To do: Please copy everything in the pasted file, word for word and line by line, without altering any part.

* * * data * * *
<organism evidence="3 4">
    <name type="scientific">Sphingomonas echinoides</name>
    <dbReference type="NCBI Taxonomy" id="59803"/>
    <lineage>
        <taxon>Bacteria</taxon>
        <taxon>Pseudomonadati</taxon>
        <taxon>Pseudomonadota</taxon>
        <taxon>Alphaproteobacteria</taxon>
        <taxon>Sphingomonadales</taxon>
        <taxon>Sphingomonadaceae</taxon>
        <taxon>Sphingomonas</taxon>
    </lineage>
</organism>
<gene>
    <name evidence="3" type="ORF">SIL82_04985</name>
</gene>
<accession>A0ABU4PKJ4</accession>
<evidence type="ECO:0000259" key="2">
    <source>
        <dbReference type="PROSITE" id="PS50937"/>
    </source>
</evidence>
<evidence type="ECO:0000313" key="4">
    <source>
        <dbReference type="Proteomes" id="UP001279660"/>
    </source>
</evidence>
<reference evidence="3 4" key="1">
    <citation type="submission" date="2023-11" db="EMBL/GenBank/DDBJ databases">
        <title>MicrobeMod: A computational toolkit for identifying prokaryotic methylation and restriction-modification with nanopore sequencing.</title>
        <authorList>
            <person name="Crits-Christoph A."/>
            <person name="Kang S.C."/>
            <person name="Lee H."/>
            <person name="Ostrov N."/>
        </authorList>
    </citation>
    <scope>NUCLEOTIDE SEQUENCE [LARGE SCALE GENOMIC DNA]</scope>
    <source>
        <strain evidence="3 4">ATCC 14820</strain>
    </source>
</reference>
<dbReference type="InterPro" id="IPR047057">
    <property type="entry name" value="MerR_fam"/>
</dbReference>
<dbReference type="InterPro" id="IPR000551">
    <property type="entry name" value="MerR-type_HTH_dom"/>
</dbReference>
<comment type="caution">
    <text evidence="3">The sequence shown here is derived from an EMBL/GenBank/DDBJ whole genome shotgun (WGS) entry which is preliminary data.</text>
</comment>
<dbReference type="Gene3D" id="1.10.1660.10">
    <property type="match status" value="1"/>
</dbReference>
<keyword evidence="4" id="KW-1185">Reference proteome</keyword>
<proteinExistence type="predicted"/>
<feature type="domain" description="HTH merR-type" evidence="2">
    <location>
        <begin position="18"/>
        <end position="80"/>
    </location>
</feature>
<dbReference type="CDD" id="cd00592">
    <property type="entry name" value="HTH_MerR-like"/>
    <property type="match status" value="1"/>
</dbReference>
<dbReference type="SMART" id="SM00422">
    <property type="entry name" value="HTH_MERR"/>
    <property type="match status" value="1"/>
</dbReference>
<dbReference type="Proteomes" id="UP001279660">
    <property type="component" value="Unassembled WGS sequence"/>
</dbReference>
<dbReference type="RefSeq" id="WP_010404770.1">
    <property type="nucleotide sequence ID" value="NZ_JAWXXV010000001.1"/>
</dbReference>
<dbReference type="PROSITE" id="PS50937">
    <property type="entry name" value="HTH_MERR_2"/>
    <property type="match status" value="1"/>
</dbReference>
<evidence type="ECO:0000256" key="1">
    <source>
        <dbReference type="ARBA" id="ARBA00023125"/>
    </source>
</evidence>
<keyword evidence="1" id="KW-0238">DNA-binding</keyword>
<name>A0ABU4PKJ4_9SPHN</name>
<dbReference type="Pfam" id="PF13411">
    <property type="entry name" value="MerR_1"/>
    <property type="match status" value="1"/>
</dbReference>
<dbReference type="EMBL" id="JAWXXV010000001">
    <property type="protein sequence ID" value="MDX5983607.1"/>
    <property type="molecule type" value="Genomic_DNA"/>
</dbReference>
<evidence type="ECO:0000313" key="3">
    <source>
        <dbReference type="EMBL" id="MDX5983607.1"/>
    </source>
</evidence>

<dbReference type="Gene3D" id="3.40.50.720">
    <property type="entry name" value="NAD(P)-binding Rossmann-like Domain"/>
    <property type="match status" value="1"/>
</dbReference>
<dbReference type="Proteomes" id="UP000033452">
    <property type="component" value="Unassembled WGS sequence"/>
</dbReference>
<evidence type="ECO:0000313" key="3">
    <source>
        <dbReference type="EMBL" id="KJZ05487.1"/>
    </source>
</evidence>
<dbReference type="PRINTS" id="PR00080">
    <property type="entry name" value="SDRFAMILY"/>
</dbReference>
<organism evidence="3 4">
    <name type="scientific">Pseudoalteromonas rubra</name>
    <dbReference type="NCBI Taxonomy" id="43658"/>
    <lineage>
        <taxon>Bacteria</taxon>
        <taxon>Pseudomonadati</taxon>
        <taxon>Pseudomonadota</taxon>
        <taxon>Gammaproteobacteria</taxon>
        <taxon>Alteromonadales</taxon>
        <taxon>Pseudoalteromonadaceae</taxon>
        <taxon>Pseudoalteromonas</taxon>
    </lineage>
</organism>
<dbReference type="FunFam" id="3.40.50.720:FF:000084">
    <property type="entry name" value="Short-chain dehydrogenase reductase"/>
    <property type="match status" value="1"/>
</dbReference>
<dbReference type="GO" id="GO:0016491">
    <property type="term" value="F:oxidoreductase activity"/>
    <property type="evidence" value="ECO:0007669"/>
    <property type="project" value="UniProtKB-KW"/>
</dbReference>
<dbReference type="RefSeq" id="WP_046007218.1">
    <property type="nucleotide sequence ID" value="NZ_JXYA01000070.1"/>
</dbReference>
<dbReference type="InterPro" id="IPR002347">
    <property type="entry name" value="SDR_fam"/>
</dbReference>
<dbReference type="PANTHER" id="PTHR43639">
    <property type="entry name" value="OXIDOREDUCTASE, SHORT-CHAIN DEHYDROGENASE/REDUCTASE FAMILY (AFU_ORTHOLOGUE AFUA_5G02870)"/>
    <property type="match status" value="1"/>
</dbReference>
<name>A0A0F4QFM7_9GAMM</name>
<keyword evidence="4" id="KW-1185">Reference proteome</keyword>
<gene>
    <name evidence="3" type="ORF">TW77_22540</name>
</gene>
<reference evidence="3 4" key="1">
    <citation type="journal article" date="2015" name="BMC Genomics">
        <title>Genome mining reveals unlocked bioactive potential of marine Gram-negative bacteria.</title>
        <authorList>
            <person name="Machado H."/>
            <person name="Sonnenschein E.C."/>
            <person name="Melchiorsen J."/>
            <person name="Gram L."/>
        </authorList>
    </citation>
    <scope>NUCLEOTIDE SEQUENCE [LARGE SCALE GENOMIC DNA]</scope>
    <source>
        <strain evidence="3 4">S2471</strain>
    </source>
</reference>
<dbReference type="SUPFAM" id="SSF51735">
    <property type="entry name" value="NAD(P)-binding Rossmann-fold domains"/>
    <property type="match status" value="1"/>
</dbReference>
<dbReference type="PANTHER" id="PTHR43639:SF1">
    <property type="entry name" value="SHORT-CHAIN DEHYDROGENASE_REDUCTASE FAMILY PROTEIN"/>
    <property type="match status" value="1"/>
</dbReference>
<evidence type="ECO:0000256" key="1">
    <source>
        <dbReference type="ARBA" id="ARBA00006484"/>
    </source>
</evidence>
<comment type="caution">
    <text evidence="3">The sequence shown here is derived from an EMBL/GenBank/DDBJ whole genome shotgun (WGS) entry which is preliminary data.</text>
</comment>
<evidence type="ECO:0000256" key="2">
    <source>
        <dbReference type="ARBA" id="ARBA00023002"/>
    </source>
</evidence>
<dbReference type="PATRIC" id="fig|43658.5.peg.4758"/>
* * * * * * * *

<organism evidence="3 4">
    <name type="scientific">Sphingomonas echinoides</name>
    <dbReference type="NCBI Taxonomy" id="59803"/>
    <lineage>
        <taxon>Bacteria</taxon>
        <taxon>Pseudomonadati</taxon>
        <taxon>Pseudomonadota</taxon>
        <taxon>Alphaproteobacteria</taxon>
        <taxon>Sphingomonadales</taxon>
        <taxon>Sphingomonadaceae</taxon>
        <taxon>Sphingomonas</taxon>
    </lineage>
</organism>
<gene>
    <name evidence="3" type="ORF">SIL82_04985</name>
</gene>
<accession>A0ABU4PKJ4</accession>
<evidence type="ECO:0000259" key="2">
    <source>
        <dbReference type="PROSITE" id="PS50937"/>
    </source>
</evidence>
<evidence type="ECO:0000313" key="4">
    <source>
        <dbReference type="Proteomes" id="UP001279660"/>
    </source>
</evidence>
<reference evidence="3 4" key="1">
    <citation type="submission" date="2023-11" db="EMBL/GenBank/DDBJ databases">
        <title>MicrobeMod: A computational toolkit for identifying prokaryotic methylation and restriction-modification with nanopore sequencing.</title>
        <authorList>
            <person name="Crits-Christoph A."/>
            <person name="Kang S.C."/>
            <person name="Lee H."/>
            <person name="Ostrov N."/>
        </authorList>
    </citation>
    <scope>NUCLEOTIDE SEQUENCE [LARGE SCALE GENOMIC DNA]</scope>
    <source>
        <strain evidence="3 4">ATCC 14820</strain>
    </source>
</reference>
<dbReference type="InterPro" id="IPR047057">
    <property type="entry name" value="MerR_fam"/>
</dbReference>
<dbReference type="InterPro" id="IPR000551">
    <property type="entry name" value="MerR-type_HTH_dom"/>
</dbReference>
<comment type="caution">
    <text evidence="3">The sequence shown here is derived from an EMBL/GenBank/DDBJ whole genome shotgun (WGS) entry which is preliminary data.</text>
</comment>
<dbReference type="Gene3D" id="1.10.1660.10">
    <property type="match status" value="1"/>
</dbReference>
<keyword evidence="4" id="KW-1185">Reference proteome</keyword>
<proteinExistence type="predicted"/>
<feature type="domain" description="HTH merR-type" evidence="2">
    <location>
        <begin position="18"/>
        <end position="80"/>
    </location>
</feature>
<dbReference type="CDD" id="cd00592">
    <property type="entry name" value="HTH_MerR-like"/>
    <property type="match status" value="1"/>
</dbReference>
<dbReference type="SMART" id="SM00422">
    <property type="entry name" value="HTH_MERR"/>
    <property type="match status" value="1"/>
</dbReference>
<dbReference type="Proteomes" id="UP001279660">
    <property type="component" value="Unassembled WGS sequence"/>
</dbReference>
<dbReference type="RefSeq" id="WP_010404770.1">
    <property type="nucleotide sequence ID" value="NZ_JAWXXV010000001.1"/>
</dbReference>
<dbReference type="PROSITE" id="PS50937">
    <property type="entry name" value="HTH_MERR_2"/>
    <property type="match status" value="1"/>
</dbReference>
<evidence type="ECO:0000256" key="1">
    <source>
        <dbReference type="ARBA" id="ARBA00023125"/>
    </source>
</evidence>
<keyword evidence="1" id="KW-0238">DNA-binding</keyword>
<name>A0ABU4PKJ4_9SPHN</name>
<dbReference type="Pfam" id="PF13411">
    <property type="entry name" value="MerR_1"/>
    <property type="match status" value="1"/>
</dbReference>
<dbReference type="EMBL" id="JAWXXV010000001">
    <property type="protein sequence ID" value="MDX5983607.1"/>
    <property type="molecule type" value="Genomic_DNA"/>
</dbReference>
<evidence type="ECO:0000313" key="3">
    <source>
        <dbReference type="EMBL" id="MDX5983607.1"/>
    </source>
</evidence>

<dbReference type="Gene3D" id="3.40.50.720">
    <property type="entry name" value="NAD(P)-binding Rossmann-like Domain"/>
    <property type="match status" value="1"/>
</dbReference>
<dbReference type="Proteomes" id="UP000033452">
    <property type="component" value="Unassembled WGS sequence"/>
</dbReference>
<evidence type="ECO:0000313" key="3">
    <source>
        <dbReference type="EMBL" id="KJZ05487.1"/>
    </source>
</evidence>
<dbReference type="PRINTS" id="PR00080">
    <property type="entry name" value="SDRFAMILY"/>
</dbReference>
<organism evidence="3 4">
    <name type="scientific">Pseudoalteromonas rubra</name>
    <dbReference type="NCBI Taxonomy" id="43658"/>
    <lineage>
        <taxon>Bacteria</taxon>
        <taxon>Pseudomonadati</taxon>
        <taxon>Pseudomonadota</taxon>
        <taxon>Gammaproteobacteria</taxon>
        <taxon>Alteromonadales</taxon>
        <taxon>Pseudoalteromonadaceae</taxon>
        <taxon>Pseudoalteromonas</taxon>
    </lineage>
</organism>
<dbReference type="FunFam" id="3.40.50.720:FF:000084">
    <property type="entry name" value="Short-chain dehydrogenase reductase"/>
    <property type="match status" value="1"/>
</dbReference>
<dbReference type="GO" id="GO:0016491">
    <property type="term" value="F:oxidoreductase activity"/>
    <property type="evidence" value="ECO:0007669"/>
    <property type="project" value="UniProtKB-KW"/>
</dbReference>
<dbReference type="RefSeq" id="WP_046007218.1">
    <property type="nucleotide sequence ID" value="NZ_JXYA01000070.1"/>
</dbReference>
<dbReference type="InterPro" id="IPR002347">
    <property type="entry name" value="SDR_fam"/>
</dbReference>
<dbReference type="PANTHER" id="PTHR43639">
    <property type="entry name" value="OXIDOREDUCTASE, SHORT-CHAIN DEHYDROGENASE/REDUCTASE FAMILY (AFU_ORTHOLOGUE AFUA_5G02870)"/>
    <property type="match status" value="1"/>
</dbReference>
<name>A0A0F4QFM7_9GAMM</name>
<keyword evidence="4" id="KW-1185">Reference proteome</keyword>
<gene>
    <name evidence="3" type="ORF">TW77_22540</name>
</gene>
<reference evidence="3 4" key="1">
    <citation type="journal article" date="2015" name="BMC Genomics">
        <title>Genome mining reveals unlocked bioactive potential of marine Gram-negative bacteria.</title>
        <authorList>
            <person name="Machado H."/>
            <person name="Sonnenschein E.C."/>
            <person name="Melchiorsen J."/>
            <person name="Gram L."/>
        </authorList>
    </citation>
    <scope>NUCLEOTIDE SEQUENCE [LARGE SCALE GENOMIC DNA]</scope>
    <source>
        <strain evidence="3 4">S2471</strain>
    </source>
</reference>
<dbReference type="SUPFAM" id="SSF51735">
    <property type="entry name" value="NAD(P)-binding Rossmann-fold domains"/>
    <property type="match status" value="1"/>
</dbReference>
<dbReference type="PANTHER" id="PTHR43639:SF1">
    <property type="entry name" value="SHORT-CHAIN DEHYDROGENASE_REDUCTASE FAMILY PROTEIN"/>
    <property type="match status" value="1"/>
</dbReference>
<evidence type="ECO:0000256" key="1">
    <source>
        <dbReference type="ARBA" id="ARBA00006484"/>
    </source>
</evidence>
<comment type="caution">
    <text evidence="3">The sequence shown here is derived from an EMBL/GenBank/DDBJ whole genome shotgun (WGS) entry which is preliminary data.</text>
</comment>
<evidence type="ECO:0000256" key="2">
    <source>
        <dbReference type="ARBA" id="ARBA00023002"/>
    </source>
</evidence>
<dbReference type="PATRIC" id="fig|43658.5.peg.4758"/>